SOURCE: The Boston Consulting Group

The Boston Consulting Group

April 02, 2014 14:30 ET

Report Offers Solutions to Narrow $1 Trillion-a-Year Infrastructure Gap

World Economic Forum Study, Prepared With The Boston Consulting Group, Urges Governments to Optimize Existing Assets as a Complementary and Cheaper Alternative to Building New Ones

PANAMA CITY, PANAMA--(Marketwired - Apr 2, 2014) - As countries worldwide experience severe infrastructure needs owing to growing populations, increasing urbanization, and aging legacy assets, a huge opportunity exists to address those needs through a faster, cheaper, and often overlooked alternative to new construction: optimizing existing assets through better operations and maintenance, according to a new World Economic Forum report, prepared in collaboration with The Boston Consulting Group (BCG).

The report, which is being released today at the World Economic Forum's regional meeting on Latin America in Panama City, outlines a comprehensive framework and a set of actionable best practices that governments can use to achieve a step change in how they run and keep up their transport, water, and power networks.

While demand for infrastructure is skyrocketing, supply is impeded by various factors, resulting in a global investment gap of about $1 trillion per year through 2030, according to the report. To bridge the gap, most governments emphasize constructing new assets, but this strategy has obvious limitations -- notably the huge expense, public-budget constraints, and lengthy timetables. A complementary and potentially more cost-effective approach is to improve the stock of existing infrastructure through operations and maintenance (O&M) best practices, the report says.

Drawing on more than 200 examples from the various infrastructure sectors, Strategic Infrastructure: Steps to Operate and Maintain Infrastructure Efficiently and Effectively identifies a multitude of actions that governments and infrastructure operators can undertake to make the most of what they already have.

"There are many examples of operations and maintenance best practices from around the world, and they need to be applied more broadly," said Dr. Philipp Gerbert, a BCG senior partner and coauthor of the report. "Preventive maintenance treatments for road pavements have reduced whole life costs by up to one-third. Digital technologies, such as remote sensing and advanced analytics, can allow traditional infrastructure to be operated and maintained more efficiently. Most important, O&M solutions are highly cost effective in an otherwise capital-intensive industry."

Even small O&M improvements can have a remarkable impact, Dr. Gerbert noted. "On a global asset base of $50 trillion, every percentage of improvement translates into billions of saved dollars. And beyond financial savings, O&M improvements can bring considerable social and environmental benefits."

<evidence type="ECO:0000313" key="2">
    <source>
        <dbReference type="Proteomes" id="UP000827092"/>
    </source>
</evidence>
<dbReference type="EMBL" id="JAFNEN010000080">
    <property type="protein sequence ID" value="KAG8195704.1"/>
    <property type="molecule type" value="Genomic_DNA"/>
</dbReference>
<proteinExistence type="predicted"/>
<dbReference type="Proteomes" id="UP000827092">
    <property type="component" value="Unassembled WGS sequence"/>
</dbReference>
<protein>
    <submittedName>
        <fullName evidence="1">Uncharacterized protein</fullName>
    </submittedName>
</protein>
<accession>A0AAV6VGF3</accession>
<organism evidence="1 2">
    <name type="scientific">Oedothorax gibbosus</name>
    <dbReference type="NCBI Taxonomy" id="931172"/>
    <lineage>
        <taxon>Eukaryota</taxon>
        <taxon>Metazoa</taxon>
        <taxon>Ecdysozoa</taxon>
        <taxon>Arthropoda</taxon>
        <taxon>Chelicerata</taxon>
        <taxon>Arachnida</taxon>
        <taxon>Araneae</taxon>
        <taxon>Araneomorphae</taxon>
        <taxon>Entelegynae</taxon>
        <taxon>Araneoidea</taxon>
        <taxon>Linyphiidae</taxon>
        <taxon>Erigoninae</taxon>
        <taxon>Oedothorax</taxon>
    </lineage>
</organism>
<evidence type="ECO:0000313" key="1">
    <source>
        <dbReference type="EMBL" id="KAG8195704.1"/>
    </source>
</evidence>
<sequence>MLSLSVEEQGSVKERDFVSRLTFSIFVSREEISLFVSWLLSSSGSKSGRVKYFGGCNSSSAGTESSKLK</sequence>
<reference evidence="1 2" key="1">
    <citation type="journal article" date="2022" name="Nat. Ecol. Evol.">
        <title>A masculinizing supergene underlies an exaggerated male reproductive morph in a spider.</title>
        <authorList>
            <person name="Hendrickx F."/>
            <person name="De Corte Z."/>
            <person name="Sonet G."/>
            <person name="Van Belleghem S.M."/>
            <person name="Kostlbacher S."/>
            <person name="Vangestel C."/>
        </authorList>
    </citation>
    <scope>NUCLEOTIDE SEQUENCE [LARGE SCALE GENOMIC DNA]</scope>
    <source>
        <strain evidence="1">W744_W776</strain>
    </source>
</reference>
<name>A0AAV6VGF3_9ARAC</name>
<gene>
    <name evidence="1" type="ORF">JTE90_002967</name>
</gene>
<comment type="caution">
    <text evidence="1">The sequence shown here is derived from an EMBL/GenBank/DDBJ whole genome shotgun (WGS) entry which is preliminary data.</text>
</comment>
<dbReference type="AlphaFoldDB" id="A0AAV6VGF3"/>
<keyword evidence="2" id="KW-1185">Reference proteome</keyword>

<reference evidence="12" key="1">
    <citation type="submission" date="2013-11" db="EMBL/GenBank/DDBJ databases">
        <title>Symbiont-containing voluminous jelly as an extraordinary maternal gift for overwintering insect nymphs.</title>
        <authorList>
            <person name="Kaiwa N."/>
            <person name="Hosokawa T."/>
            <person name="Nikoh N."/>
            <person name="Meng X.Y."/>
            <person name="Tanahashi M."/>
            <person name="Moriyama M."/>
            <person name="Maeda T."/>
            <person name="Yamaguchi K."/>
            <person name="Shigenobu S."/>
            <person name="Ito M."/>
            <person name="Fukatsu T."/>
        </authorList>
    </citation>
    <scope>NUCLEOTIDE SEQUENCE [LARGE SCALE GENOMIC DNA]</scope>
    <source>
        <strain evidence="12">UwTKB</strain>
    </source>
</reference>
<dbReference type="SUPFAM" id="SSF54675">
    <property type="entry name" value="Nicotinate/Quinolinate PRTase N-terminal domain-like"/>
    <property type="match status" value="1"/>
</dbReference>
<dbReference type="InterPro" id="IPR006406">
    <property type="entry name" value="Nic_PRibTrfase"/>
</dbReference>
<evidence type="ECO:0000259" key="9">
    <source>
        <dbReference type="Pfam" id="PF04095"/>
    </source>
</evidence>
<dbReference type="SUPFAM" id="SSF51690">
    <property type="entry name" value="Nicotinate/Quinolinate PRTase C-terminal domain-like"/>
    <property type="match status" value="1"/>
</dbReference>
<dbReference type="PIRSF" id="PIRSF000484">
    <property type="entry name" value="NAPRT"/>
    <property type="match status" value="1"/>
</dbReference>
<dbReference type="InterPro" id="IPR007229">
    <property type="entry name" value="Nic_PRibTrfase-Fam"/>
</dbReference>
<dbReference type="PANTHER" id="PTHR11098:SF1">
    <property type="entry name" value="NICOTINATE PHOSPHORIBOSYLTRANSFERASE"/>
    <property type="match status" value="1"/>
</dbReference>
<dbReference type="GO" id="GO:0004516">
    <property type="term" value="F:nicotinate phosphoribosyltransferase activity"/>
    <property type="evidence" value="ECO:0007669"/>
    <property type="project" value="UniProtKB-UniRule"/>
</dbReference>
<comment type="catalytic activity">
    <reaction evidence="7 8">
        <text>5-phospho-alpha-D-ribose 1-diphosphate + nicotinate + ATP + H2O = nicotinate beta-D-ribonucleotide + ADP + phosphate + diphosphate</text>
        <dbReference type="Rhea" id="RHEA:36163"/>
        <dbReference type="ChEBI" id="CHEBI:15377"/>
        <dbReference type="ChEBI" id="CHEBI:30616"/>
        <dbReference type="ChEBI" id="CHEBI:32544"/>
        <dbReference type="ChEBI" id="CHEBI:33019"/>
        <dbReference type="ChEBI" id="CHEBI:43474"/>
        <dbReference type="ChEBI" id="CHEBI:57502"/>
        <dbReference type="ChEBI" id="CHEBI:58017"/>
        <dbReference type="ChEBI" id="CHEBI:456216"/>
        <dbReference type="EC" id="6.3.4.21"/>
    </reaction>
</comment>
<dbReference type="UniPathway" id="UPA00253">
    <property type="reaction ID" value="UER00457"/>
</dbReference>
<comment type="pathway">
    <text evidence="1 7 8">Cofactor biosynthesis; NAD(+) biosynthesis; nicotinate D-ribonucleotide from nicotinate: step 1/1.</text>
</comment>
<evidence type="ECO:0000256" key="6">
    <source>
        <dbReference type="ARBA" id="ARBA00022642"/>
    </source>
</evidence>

The report examines two types of solutions: implementation best practices for asset operators to enhance O&M performance and enablement best practices for policymakers to create the conditions for sustainable O&M. The checklist below captures both and represents a holistic agenda for optimizing O&M.

Lee McIntire, Executive Chairman of CH2M HILL, a global leader in full-service engineering, construction, and operations, commented: "The sustainable O&M best-practices set forth in the report will be valuable for infrastructure assets across the globe, and can help drive economic growth in a socially and environmentally responsible manner."

While enhanced O&M is certainly a key means of narrowing the global infrastructure gap, the report acknowledges that it is no panacea. "Many countries, particularly in the developing world, will still need to construct new assets in order to address the vast infrastructure deficiencies," said Marco Airoldi, a BCG senior partner and coauthor of the study. "Still, by optimizing existing capacity utilization, best-practice O&M can at least reduce the amount of new construction. By optimizing operating costs, it can also free up financial resources for whatever new construction is needed. And, of course, it can ease current congestion far faster than new construction would be able to."

Such well-designed O&M strategies and policies offer both developed and developing countries a great opportunity for boosting their infrastructure, strengthening their competitiveness, and fostering socioeconomic progress, the study concludes.

A copy of the report can be downloaded at

To arrange an interview with one of the authors, please contact Eric Gregoire at +1 617 850 3783 or

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